• No large-scale cleanup of things that are not causing failure of a package to build, package, and run, e.g. HOMEPAGE and MASTER_SITES.

Bulk Build Instructions

It is expected that bulk builds will simply work with the contents of pkgsrc for all reasonable situations, including

  • RELEASE or STABLE of an OS version
  • MAKE_JOBS possibly high
  • with or without entropy (as lack of entropy is common in emulation/VMs)

This means that any comment like "to make a bulk build work, you must change X" is a statement that there is a bug in pkgsrc, which should be addressed.

It is also expected that pkgsrc will build for -current of an OS. Of course, only current -curent is expected to work.

This section documents any differences from those default expectations, and thus defines the line between "the package is broken" and "the bulk build is not set up correctly".


Some packages require random numbers during the build process. If they use /dev/random or getrandom, they may block waiting for entropy.

Ensure you have at least 256 bits of entropy in rndctl -l. See entropy(7).

On NetBSD 8-9, /dev/random should be a symlink to /dev/urandom in the build environment.

NetBSD 8

There are bugs in ld.so that cause problems with building rust, but the fixes have not been pulled up. There are no known reasons to depart from RELEASE for bulk builds. (There are no known reasons to avoid STABLE either.) \todo Still valid in 2022?

NetBSD 9

Rather than 9.0_RELEASE, 9.0_STABLE must be used to get the ld.so fixes needed for rust. The fixes were pulled up on 2020-05-13, so a build from after that date must be used. See lang/rust/Makefile for details.

Promotion of binary package sets

There is a tension between having security updates and being able to run desired programs. Upstream packages sometimes have problems which make them fail to build or work on various platforms.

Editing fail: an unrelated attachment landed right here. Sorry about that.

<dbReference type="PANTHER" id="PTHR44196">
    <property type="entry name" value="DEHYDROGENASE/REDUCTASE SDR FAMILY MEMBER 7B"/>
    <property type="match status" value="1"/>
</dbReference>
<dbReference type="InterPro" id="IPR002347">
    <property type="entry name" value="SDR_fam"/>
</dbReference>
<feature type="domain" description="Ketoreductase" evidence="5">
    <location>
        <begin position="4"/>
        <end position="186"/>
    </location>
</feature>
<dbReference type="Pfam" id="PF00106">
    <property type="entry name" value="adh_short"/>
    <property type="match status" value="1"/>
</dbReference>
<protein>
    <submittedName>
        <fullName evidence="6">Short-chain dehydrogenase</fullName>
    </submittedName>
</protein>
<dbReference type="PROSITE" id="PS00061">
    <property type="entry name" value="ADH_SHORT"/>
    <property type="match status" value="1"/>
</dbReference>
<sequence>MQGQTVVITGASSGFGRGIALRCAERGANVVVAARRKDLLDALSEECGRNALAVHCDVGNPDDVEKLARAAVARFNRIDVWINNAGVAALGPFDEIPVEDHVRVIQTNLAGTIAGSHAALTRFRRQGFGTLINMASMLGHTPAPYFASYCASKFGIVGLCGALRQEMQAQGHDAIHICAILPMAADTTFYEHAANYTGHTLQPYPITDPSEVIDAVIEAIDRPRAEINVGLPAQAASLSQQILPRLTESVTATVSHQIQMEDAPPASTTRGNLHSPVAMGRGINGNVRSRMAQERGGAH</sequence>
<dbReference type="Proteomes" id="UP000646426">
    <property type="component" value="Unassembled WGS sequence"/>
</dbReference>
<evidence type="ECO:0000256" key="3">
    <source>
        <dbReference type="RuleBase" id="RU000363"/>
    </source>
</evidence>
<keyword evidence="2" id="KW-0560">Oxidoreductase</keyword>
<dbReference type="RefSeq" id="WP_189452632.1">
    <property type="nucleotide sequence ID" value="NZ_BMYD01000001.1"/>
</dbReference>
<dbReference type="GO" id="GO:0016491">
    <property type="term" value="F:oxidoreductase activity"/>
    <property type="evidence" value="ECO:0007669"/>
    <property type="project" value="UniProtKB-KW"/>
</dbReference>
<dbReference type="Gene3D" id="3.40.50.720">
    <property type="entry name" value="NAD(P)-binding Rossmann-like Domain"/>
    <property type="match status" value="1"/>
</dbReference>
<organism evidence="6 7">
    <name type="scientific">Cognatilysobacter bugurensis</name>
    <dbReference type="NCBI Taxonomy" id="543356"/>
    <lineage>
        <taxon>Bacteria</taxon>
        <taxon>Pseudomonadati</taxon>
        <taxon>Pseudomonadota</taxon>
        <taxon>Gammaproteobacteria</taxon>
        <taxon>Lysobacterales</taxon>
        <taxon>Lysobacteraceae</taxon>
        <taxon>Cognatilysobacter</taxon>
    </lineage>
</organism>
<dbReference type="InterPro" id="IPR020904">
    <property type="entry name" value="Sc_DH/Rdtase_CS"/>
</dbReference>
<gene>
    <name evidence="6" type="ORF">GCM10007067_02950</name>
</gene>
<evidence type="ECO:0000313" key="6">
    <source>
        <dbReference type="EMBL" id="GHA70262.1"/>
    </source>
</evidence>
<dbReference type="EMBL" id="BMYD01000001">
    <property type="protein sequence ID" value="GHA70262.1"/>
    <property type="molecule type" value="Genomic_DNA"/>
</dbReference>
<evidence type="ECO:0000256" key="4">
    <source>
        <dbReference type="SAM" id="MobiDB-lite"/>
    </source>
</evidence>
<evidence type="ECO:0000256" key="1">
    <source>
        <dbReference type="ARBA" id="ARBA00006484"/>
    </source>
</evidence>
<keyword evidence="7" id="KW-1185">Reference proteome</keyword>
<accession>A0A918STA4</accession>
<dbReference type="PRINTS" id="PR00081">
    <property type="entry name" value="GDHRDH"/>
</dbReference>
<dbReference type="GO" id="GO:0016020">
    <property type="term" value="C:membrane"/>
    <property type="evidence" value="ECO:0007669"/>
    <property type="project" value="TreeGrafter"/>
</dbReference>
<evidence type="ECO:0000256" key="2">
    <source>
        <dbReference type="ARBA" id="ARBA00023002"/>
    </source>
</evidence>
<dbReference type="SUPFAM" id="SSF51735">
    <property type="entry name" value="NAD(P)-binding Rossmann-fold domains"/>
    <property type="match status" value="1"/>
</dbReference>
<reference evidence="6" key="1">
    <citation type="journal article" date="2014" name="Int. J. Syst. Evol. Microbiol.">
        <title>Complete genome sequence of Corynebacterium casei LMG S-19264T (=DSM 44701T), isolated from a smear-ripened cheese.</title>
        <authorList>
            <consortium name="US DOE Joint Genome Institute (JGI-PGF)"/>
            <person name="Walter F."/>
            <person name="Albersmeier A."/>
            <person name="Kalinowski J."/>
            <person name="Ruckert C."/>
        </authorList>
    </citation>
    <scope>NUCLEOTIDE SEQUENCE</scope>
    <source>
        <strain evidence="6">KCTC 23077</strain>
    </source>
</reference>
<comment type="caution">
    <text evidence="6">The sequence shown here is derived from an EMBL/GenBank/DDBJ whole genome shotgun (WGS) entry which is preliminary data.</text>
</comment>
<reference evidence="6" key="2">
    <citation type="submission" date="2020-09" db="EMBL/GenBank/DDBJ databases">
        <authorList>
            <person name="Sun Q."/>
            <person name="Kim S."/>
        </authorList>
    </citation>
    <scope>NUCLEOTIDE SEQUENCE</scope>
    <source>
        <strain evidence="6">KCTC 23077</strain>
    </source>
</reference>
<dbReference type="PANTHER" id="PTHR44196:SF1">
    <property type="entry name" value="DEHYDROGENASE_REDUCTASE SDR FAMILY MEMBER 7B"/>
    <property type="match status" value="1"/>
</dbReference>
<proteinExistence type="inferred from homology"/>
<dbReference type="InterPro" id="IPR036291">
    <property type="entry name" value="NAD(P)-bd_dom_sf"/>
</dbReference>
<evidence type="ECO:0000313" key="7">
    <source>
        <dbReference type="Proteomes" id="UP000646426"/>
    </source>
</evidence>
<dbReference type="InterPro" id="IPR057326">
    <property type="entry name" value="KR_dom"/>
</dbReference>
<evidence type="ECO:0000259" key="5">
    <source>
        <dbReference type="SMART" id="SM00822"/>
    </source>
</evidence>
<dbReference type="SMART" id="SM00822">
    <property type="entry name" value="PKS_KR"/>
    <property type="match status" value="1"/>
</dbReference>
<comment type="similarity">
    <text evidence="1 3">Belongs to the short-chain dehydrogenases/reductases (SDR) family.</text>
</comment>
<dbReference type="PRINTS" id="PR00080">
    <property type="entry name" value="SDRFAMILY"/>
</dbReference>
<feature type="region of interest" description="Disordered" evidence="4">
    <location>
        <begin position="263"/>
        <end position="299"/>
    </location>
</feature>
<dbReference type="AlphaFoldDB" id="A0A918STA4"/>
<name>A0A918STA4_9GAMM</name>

Package sets are each available at a URL named by OS, OS version, CPU, and branch. New package sets arrive, and old sets are removed. This is straightforward and people that want a particular set for some reason can choose that set by using the URL, manually or via pkgin.

There are also symlinks that are intended to refer to the most recent pacakage set recommended for general use, so that upgrading via pkgin will simply move branches when that's the right thing to do. Many users have this configuration.

As each branch is created, some packages will fail to build on some platforms, even when the build environment is healthy and has high memory. Additionally, some packages will fail to build in some bulk environments because of various issues that can be worked around. And, some packages will build, or even have been added, that were not present before.

After a branch, binary package sets are produced. For a given OS/version/arch, the newer branch's set will have newer packages (including security fixes), but packages may be missing if they do not build on the new branch. Packages can be missing in two main cases: